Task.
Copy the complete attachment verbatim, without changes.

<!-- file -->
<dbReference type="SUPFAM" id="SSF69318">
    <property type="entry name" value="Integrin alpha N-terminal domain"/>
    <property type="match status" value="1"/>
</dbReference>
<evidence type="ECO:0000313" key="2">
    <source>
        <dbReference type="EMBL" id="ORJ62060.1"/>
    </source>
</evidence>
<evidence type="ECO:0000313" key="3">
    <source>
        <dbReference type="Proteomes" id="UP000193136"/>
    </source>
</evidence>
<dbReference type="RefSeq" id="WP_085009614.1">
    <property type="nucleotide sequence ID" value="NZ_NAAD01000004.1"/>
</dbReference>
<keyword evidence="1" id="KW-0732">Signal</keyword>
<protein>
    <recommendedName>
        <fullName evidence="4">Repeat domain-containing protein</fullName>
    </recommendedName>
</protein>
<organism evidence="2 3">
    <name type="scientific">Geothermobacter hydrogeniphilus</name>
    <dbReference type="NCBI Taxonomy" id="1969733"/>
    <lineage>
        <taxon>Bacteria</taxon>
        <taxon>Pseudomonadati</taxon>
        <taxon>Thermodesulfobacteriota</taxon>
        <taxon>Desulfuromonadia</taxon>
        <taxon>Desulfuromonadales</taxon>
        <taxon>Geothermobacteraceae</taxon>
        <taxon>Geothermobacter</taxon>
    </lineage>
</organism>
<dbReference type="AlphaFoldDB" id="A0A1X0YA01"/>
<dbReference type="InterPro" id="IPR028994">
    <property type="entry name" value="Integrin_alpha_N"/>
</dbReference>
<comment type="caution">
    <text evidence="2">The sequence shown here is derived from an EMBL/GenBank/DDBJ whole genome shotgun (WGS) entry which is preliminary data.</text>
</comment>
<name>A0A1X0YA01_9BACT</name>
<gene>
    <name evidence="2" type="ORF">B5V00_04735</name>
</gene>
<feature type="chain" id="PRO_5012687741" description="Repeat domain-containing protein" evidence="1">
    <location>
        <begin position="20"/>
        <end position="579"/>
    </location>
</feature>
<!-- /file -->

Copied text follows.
<dbReference type="SUPFAM" id="SSF69318">
    <property type="entry name" value="Integrin alpha N-terminal domain"/>
    <property type="match status" value="1"/>
</dbReference>
<evidence type="ECO:0000313" key="2">
    <source>
        <dbReference type="EMBL" id="ORJ62060.1"/>
    </source>
</evidence>
<evidence type="ECO:0000313" key="3">
    <source>
        <dbReference type="Proteomes" id="UP000193136"/>
    </source>
</evidence>
<dbReference type="RefSeq" id="WP_085009614.1">
    <property type="nucleotide sequence ID" value="NZ_NAAD01000004.1"/>
</dbReference>
<keyword evidence="1" id="KW-0732">Signal</keyword>
<protein>
    <recommendedName>
        <fullName evidence="4">Repeat domain-containing protein</fullName>
    </recommendedName>
</protein>
<organism evidence="2 3">
    <name type="scientific">Geothermobacter hydrogeniphilus</name>
    <dbReference type="NCBI Taxonomy" id="1969733"/>
    <lineage>
        <taxon>Bacteria</taxon>
        <taxon>Pseudomonadati</taxon>
        <taxon>Thermodesulfobacteriota</taxon>
        <taxon>Desulfuromonadia</taxon>
        <taxon>Desulfuromonadales</taxon>
        <taxon>Geothermobacteraceae</taxon>
        <taxon>Geothermobacter</taxon>
    </lineage>
</organism>
<dbReference type="AlphaFoldDB" id="A0A1X0YA01"/>
<dbReference type="InterPro" id="IPR028994">
    <property type="entry name" value="Integrin_alpha_N"/>
</dbReference>
<comment type="caution">
    <text evidence="2">The sequence shown here is derived from an EMBL/GenBank/DDBJ whole genome shotgun (WGS) entry which is preliminary data.</text>
</comment>
<name>A0A1X0YA01_9BACT</name>
<gene>
    <name evidence="2" type="ORF">B5V00_04735</name>
</gene>
<feature type="chain" id="PRO_5012687741" description="Repeat domain-containing protein" evidence="1">
    <location>
        <begin position="20"/>
        <end position="579"/>
    </location>
</feature>